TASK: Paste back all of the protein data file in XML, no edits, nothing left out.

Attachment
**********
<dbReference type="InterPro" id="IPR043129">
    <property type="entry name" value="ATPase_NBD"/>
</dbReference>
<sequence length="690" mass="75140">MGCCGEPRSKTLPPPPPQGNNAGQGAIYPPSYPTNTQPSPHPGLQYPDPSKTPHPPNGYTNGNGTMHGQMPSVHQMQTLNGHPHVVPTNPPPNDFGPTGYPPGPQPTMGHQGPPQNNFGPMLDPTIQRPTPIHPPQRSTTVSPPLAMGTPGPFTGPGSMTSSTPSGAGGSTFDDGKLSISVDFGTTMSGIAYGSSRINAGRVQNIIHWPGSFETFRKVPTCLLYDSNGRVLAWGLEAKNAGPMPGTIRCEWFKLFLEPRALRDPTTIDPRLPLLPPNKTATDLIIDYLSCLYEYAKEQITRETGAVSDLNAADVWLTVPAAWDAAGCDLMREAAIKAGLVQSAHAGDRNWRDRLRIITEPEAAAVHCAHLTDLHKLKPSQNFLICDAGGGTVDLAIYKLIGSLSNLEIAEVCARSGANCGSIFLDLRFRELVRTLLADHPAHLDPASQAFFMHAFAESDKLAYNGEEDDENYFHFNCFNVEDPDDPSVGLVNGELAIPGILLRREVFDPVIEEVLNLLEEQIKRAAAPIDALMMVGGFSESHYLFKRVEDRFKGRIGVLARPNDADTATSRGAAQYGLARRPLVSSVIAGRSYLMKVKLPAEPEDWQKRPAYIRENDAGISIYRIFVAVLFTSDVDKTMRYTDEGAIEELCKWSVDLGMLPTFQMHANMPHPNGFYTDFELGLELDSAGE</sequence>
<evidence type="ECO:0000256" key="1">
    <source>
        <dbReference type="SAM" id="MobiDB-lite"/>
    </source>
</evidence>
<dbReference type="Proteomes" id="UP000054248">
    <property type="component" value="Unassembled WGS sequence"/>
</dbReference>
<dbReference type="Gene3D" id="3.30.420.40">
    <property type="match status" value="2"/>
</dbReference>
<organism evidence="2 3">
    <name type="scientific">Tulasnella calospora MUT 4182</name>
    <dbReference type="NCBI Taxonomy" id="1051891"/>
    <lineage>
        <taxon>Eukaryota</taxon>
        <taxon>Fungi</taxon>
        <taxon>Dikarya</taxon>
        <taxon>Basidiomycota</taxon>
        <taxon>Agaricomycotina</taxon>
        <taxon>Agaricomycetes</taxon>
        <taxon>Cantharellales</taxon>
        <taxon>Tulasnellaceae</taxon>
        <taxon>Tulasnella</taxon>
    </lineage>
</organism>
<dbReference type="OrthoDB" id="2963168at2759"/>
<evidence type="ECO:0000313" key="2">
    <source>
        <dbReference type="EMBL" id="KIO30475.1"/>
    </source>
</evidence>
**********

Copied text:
<dbReference type="InterPro" id="IPR043129">
    <property type="entry name" value="ATPase_NBD"/>
</dbReference>
<sequence length="690" mass="75140">MGCCGEPRSKTLPPPPPQGNNAGQGAIYPPSYPTNTQPSPHPGLQYPDPSKTPHPPNGYTNGNGTMHGQMPSVHQMQTLNGHPHVVPTNPPPNDFGPTGYPPGPQPTMGHQGPPQNNFGPMLDPTIQRPTPIHPPQRSTTVSPPLAMGTPGPFTGPGSMTSSTPSGAGGSTFDDGKLSISVDFGTTMSGIAYGSSRINAGRVQNIIHWPGSFETFRKVPTCLLYDSNGRVLAWGLEAKNAGPMPGTIRCEWFKLFLEPRALRDPTTIDPRLPLLPPNKTATDLIIDYLSCLYEYAKEQITRETGAVSDLNAADVWLTVPAAWDAAGCDLMREAAIKAGLVQSAHAGDRNWRDRLRIITEPEAAAVHCAHLTDLHKLKPSQNFLICDAGGGTVDLAIYKLIGSLSNLEIAEVCARSGANCGSIFLDLRFRELVRTLLADHPAHLDPASQAFFMHAFAESDKLAYNGEEDDENYFHFNCFNVEDPDDPSVGLVNGELAIPGILLRREVFDPVIEEVLNLLEEQIKRAAAPIDALMMVGGFSESHYLFKRVEDRFKGRIGVLARPNDADTATSRGAAQYGLARRPLVSSVIAGRSYLMKVKLPAEPEDWQKRPAYIRENDAGISIYRIFVAVLFTSDVDKTMRYTDEGAIEELCKWSVDLGMLPTFQMHANMPHPNGFYTDFELGLELDSAGE</sequence>
<evidence type="ECO:0000256" key="1">
    <source>
        <dbReference type="SAM" id="MobiDB-lite"/>
    </source>
</evidence>
<dbReference type="Proteomes" id="UP000054248">
    <property type="component" value="Unassembled WGS sequence"/>
</dbReference>
<dbReference type="Gene3D" id="3.30.420.40">
    <property type="match status" value="2"/>
</dbReference>
<organism evidence="2 3">
    <name type="scientific">Tulasnella calospora MUT 4182</name>
    <dbReference type="NCBI Taxonomy" id="1051891"/>
    <lineage>
        <taxon>Eukaryota</taxon>
        <taxon>Fungi</taxon>
        <taxon>Dikarya</taxon>
        <taxon>Basidiomycota</taxon>
        <taxon>Agaricomycotina</taxon>
        <taxon>Agaricomycetes</taxon>
        <taxon>Cantharellales</taxon>
        <taxon>Tulasnellaceae</taxon>
        <taxon>Tulasnella</taxon>
    </lineage>
</organism>
<dbReference type="OrthoDB" id="2963168at2759"/>
<evidence type="ECO:0000313" key="2">
    <source>
        <dbReference type="EMBL" id="KIO30475.1"/>
    </source>
</evidence>